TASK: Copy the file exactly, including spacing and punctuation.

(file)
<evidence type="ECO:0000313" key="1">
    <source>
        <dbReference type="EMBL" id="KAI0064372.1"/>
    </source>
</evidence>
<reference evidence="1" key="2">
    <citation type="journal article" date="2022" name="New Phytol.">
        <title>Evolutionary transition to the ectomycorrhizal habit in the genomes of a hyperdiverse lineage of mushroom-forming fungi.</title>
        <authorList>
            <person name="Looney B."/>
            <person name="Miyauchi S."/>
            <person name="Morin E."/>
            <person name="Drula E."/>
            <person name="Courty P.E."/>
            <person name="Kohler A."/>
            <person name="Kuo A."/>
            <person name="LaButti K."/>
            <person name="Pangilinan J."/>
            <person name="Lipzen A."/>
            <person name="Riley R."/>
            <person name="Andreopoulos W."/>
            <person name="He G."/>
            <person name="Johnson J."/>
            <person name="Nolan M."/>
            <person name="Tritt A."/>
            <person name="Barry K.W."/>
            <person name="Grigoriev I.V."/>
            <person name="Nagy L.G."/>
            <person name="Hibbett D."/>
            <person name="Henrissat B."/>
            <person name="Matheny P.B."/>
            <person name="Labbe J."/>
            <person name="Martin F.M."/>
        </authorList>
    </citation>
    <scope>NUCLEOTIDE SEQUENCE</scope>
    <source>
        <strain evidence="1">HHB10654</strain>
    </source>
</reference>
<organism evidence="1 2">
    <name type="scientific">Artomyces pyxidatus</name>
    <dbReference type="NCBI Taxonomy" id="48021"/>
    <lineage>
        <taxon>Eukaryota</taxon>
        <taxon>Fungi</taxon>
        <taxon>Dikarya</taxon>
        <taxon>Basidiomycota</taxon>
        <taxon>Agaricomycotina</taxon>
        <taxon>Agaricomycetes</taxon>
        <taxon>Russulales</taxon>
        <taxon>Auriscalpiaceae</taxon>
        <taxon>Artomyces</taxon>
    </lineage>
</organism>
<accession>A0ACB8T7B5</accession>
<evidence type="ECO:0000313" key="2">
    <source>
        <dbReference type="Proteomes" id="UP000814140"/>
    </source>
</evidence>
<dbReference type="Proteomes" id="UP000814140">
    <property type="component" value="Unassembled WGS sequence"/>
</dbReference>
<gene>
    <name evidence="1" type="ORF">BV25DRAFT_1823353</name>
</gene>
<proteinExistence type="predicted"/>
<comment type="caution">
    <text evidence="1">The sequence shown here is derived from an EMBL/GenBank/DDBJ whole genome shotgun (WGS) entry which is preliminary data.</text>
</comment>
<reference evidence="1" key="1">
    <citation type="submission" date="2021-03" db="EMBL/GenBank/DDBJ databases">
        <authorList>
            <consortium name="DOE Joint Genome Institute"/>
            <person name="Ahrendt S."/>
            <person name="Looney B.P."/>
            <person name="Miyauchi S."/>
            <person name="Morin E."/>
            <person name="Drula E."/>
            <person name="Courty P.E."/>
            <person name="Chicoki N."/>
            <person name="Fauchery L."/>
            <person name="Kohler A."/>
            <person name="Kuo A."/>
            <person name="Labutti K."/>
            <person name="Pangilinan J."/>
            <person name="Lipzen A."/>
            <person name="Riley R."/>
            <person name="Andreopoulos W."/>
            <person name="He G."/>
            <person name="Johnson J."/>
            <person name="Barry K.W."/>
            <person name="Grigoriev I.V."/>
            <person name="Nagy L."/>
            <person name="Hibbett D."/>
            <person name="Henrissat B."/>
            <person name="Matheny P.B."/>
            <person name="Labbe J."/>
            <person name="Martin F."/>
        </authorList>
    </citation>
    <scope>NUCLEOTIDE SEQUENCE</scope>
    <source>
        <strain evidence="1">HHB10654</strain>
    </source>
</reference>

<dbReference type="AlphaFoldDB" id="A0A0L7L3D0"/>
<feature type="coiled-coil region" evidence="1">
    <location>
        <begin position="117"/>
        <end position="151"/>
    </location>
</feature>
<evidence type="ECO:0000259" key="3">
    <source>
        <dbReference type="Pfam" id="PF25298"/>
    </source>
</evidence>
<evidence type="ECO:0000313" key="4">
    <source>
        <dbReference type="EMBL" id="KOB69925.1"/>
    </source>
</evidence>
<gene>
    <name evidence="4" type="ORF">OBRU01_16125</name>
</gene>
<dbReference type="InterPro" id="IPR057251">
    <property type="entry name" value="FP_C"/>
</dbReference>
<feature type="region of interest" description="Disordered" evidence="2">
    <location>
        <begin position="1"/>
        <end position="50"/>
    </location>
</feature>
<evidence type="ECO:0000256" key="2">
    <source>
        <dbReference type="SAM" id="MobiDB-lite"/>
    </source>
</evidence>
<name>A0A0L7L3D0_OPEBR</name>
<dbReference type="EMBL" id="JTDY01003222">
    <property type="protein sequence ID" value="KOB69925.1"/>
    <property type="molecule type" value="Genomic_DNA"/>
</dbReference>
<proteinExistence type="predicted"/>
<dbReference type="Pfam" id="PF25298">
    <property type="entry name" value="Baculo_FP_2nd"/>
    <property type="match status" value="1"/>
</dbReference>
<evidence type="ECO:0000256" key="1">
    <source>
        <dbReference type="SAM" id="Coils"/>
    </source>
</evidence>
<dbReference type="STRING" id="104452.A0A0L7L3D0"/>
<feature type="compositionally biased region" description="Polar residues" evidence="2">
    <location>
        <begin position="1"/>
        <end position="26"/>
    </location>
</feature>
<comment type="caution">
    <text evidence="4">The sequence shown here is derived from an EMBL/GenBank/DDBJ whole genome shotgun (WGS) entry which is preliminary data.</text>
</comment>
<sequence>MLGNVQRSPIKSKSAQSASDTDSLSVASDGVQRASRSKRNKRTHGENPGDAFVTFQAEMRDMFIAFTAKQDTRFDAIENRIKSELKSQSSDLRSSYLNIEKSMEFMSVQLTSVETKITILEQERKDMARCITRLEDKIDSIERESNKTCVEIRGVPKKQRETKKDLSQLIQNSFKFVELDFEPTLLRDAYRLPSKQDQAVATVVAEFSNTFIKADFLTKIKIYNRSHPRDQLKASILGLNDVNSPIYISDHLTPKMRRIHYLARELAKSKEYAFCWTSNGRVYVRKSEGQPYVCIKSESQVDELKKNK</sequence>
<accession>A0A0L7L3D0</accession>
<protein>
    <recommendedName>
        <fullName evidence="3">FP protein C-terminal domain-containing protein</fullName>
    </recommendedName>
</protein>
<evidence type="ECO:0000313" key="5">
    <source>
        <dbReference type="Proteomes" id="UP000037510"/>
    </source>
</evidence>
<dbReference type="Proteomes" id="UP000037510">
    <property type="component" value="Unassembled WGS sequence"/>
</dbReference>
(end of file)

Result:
<evidence type="ECO:0000313" key="1">
    <source>
        <dbReference type="EMBL" id="KAI0064372.1"/>
    </source>
</evidence>
<reference evidence="1" key="2">
    <citation type="journal article" date="2022" name="New Phytol.">
        <title>Evolutionary transition to the ectomycorrhizal habit in the genomes of a hyperdiverse lineage of mushroom-forming fungi.</title>
        <authorList>
            <person name="Looney B."/>
            <person name="Miyauchi S."/>
            <person name="Morin E."/>
            <person name="Drula E."/>
            <person name="Courty P.E."/>
            <person name="Kohler A."/>
            <person name="Kuo A."/>
            <person name="LaButti K."/>
            <person name="Pangilinan J."/>
            <person name="Lipzen A."/>
            <person name="Riley R."/>
            <person name="Andreopoulos W."/>
            <person name="He G."/>
            <person name="Johnson J."/>
            <person name="Nolan M."/>
            <person name="Tritt A."/>
            <person name="Barry K.W."/>
            <person name="Grigoriev I.V."/>
            <person name="Nagy L.G."/>
            <person name="Hibbett D."/>
            <person name="Henrissat B."/>
            <person name="Matheny P.B."/>
            <person name="Labbe J."/>
            <person name="Martin F.M."/>
        </authorList>
    </citation>
    <scope>NUCLEOTIDE SEQUENCE</scope>
    <source>
        <strain evidence="1">HHB10654</strain>
    </source>
</reference>
<organism evidence="1 2">
    <name type="scientific">Artomyces pyxidatus</name>
    <dbReference type="NCBI Taxonomy" id="48021"/>
    <lineage>
        <taxon>Eukaryota</taxon>
        <taxon>Fungi</taxon>
        <taxon>Dikarya</taxon>
        <taxon>Basidiomycota</taxon>
        <taxon>Agaricomycotina</taxon>
        <taxon>Agaricomycetes</taxon>
        <taxon>Russulales</taxon>
        <taxon>Auriscalpiaceae</taxon>
        <taxon>Artomyces</taxon>
    </lineage>
</organism>
<accession>A0ACB8T7B5</accession>
<evidence type="ECO:0000313" key="2">
    <source>
        <dbReference type="Proteomes" id="UP000814140"/>
    </source>
</evidence>
<dbReference type="Proteomes" id="UP000814140">
    <property type="component" value="Unassembled WGS sequence"/>
</dbReference>
<gene>
    <name evidence="1" type="ORF">BV25DRAFT_1823353</name>
</gene>
<proteinExistence type="predicted"/>
<comment type="caution">
    <text evidence="1">The sequence shown here is derived from an EMBL/GenBank/DDBJ whole genome shotgun (WGS) entry which is preliminary data.</text>
</comment>
<reference evidence="1" key="1">
    <citation type="submission" date="2021-03" db="EMBL/GenBank/DDBJ databases">
        <authorList>
            <consortium name="DOE Joint Genome Institute"/>
            <person name="Ahrendt S."/>
            <person name="Looney B.P."/>
            <person name="Miyauchi S."/>
            <person name="Morin E."/>
            <person name="Drula E."/>
            <person name="Courty P.E."/>
            <person name="Chicoki N."/>
            <person name="Fauchery L."/>
            <person name="Kohler A."/>
            <person name="Kuo A."/>
            <person name="Labutti K."/>
            <person name="Pangilinan J."/>
            <person name="Lipzen A."/>
            <person name="Riley R."/>
            <person name="Andreopoulos W."/>
            <person name="He G."/>
            <person name="Johnson J."/>
            <person name="Barry K.W."/>
            <person name="Grigoriev I.V."/>
            <person name="Nagy L."/>
            <person name="Hibbett D."/>
            <person name="Henrissat B."/>
            <person name="Matheny P.B."/>
            <person name="Labbe J."/>
            <person name="Martin F."/>
        </authorList>
    </citation>
    <scope>NUCLEOTIDE SEQUENCE</scope>
    <source>
        <strain evidence="1">HHB10654</strain>
    </source>
</reference>

<dbReference type="AlphaFoldDB" id="A0A0L7L3D0"/>
<feature type="coiled-coil region" evidence="1">
    <location>
        <begin position="117"/>
        <end position="151"/>
    </location>
</feature>
<evidence type="ECO:0000259" key="3">
    <source>
        <dbReference type="Pfam" id="PF25298"/>
    </source>
</evidence>
<evidence type="ECO:0000313" key="4">
    <source>
        <dbReference type="EMBL" id="KOB69925.1"/>
    </source>
</evidence>
<gene>
    <name evidence="4" type="ORF">OBRU01_16125</name>
</gene>
<dbReference type="InterPro" id="IPR057251">
    <property type="entry name" value="FP_C"/>
</dbReference>
<feature type="region of interest" description="Disordered" evidence="2">
    <location>
        <begin position="1"/>
        <end position="50"/>
    </location>
</feature>
<evidence type="ECO:0000256" key="2">
    <source>
        <dbReference type="SAM" id="MobiDB-lite"/>
    </source>
</evidence>
<name>A0A0L7L3D0_OPEBR</name>
<dbReference type="EMBL" id="JTDY01003222">
    <property type="protein sequence ID" value="KOB69925.1"/>
    <property type="molecule type" value="Genomic_DNA"/>
</dbReference>
<proteinExistence type="predicted"/>
<dbReference type="Pfam" id="PF25298">
    <property type="entry name" value="Baculo_FP_2nd"/>
    <property type="match status" value="1"/>
</dbReference>
<evidence type="ECO:0000256" key="1">
    <source>
        <dbReference type="SAM" id="Coils"/>
    </source>
</evidence>
<dbReference type="STRING" id="104452.A0A0L7L3D0"/>
<feature type="compositionally biased region" description="Polar residues" evidence="2">
    <location>
        <begin position="1"/>
        <end position="26"/>
    </location>
</feature>
<comment type="caution">
    <text evidence="4">The sequence shown here is derived from an EMBL/GenBank/DDBJ whole genome shotgun (WGS) entry which is preliminary data.</text>
</comment>
<sequence>MLGNVQRSPIKSKSAQSASDTDSLSVASDGVQRASRSKRNKRTHGENPGDAFVTFQAEMRDMFIAFTAKQDTRFDAIENRIKSELKSQSSDLRSSYLNIEKSMEFMSVQLTSVETKITILEQERKDMARCITRLEDKIDSIERESNKTCVEIRGVPKKQRETKKDLSQLIQNSFKFVELDFEPTLLRDAYRLPSKQDQAVATVVAEFSNTFIKADFLTKIKIYNRSHPRDQLKASILGLNDVNSPIYISDHLTPKMRRIHYLARELAKSKEYAFCWTSNGRVYVRKSEGQPYVCIKSESQVDELKKNK</sequence>
<accession>A0A0L7L3D0</accession>
<protein>
    <recommendedName>
        <fullName evidence="3">FP protein C-terminal domain-containing protein</fullName>
    </recommendedName>
</protein>
<evidence type="ECO:0000313" key="5">
    <source>
        <dbReference type="Proteomes" id="UP000037510"/>
    </source>
</evidence>
<dbReference type="Proteomes" id="UP000037510">
    <property type="component" value="Unassembled WGS sequence"/>
</dbReference>